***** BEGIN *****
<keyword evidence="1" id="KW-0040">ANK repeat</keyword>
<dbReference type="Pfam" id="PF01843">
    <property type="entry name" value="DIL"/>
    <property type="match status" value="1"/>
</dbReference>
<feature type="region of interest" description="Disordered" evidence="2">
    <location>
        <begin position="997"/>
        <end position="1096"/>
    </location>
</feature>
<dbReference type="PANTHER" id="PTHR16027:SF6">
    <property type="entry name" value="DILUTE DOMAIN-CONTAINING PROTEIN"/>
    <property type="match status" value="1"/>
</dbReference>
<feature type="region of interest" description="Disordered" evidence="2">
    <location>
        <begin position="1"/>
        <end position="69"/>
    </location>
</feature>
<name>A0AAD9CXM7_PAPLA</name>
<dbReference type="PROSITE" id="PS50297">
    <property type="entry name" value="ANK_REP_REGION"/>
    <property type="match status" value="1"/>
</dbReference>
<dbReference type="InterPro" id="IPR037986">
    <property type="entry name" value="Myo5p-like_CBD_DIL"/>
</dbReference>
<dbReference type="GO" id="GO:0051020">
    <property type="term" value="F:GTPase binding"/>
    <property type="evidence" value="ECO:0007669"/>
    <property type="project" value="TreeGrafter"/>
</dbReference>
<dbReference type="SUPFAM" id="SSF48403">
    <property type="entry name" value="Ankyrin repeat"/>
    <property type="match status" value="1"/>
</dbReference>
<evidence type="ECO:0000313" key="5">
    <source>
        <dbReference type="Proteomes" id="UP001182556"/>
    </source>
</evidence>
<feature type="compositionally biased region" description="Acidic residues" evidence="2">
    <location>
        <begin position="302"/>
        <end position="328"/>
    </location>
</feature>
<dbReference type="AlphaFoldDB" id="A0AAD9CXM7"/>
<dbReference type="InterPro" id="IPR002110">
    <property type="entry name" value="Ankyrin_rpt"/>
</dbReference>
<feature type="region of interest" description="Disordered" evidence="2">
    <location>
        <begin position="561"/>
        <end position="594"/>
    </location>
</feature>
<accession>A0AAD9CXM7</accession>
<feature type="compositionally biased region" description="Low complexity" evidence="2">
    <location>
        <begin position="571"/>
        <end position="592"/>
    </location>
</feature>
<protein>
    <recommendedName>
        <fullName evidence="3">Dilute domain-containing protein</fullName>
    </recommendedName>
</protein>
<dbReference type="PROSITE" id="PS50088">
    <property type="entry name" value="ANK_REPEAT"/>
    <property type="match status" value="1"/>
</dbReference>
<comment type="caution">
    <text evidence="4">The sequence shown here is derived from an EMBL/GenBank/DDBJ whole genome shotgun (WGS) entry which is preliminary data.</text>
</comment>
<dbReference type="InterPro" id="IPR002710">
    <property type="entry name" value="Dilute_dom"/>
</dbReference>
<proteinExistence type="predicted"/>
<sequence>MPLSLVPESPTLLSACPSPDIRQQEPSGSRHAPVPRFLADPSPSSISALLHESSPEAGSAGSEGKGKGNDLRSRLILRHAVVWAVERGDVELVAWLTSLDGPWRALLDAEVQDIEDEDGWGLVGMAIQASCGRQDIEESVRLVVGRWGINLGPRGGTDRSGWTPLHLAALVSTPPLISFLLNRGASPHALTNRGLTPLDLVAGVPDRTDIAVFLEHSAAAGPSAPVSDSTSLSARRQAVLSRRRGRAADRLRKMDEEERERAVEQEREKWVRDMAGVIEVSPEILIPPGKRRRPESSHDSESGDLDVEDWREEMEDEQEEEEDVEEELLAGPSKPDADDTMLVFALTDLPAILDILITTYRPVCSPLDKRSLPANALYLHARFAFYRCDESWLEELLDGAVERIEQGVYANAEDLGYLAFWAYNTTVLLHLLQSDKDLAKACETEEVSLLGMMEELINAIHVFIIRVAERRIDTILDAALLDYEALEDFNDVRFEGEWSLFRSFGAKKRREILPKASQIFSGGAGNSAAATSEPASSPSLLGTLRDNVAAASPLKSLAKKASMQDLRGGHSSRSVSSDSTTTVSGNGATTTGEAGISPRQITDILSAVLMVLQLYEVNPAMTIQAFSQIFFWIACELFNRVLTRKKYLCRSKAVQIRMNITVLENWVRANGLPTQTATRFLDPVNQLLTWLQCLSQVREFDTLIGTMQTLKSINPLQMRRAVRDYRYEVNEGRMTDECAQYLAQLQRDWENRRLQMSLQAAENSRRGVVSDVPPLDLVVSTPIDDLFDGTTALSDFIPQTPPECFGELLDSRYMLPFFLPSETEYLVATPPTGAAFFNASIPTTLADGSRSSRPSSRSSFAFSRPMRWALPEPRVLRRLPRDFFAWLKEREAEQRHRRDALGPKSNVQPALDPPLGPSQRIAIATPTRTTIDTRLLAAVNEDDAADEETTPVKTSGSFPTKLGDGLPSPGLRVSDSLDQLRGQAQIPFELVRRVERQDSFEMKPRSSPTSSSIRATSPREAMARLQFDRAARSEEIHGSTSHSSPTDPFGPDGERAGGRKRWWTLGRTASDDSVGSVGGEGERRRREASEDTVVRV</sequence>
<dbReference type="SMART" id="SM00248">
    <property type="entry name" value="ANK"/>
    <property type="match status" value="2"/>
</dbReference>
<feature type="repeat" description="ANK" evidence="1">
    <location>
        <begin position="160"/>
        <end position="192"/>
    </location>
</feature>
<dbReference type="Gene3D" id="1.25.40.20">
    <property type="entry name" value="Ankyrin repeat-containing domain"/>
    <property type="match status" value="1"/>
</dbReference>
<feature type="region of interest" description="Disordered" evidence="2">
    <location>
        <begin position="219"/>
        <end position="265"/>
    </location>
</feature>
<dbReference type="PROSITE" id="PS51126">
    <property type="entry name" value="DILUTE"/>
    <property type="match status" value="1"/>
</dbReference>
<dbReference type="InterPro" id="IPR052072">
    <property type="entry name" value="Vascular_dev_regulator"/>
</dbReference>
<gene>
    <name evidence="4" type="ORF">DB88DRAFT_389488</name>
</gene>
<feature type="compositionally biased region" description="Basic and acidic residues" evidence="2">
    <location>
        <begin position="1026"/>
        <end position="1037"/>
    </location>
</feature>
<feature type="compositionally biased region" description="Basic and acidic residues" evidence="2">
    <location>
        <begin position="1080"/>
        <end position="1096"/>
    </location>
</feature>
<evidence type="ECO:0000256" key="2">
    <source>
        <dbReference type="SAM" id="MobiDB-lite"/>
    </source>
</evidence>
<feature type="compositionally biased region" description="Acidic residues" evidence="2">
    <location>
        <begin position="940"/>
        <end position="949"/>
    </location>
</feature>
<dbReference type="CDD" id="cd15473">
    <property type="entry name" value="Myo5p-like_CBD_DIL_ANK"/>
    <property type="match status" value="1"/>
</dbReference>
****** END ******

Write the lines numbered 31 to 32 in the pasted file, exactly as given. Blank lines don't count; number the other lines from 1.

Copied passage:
    <property type="term" value="F:GTPase binding"/>
    <property type="evidence" value="ECO:0007669"/>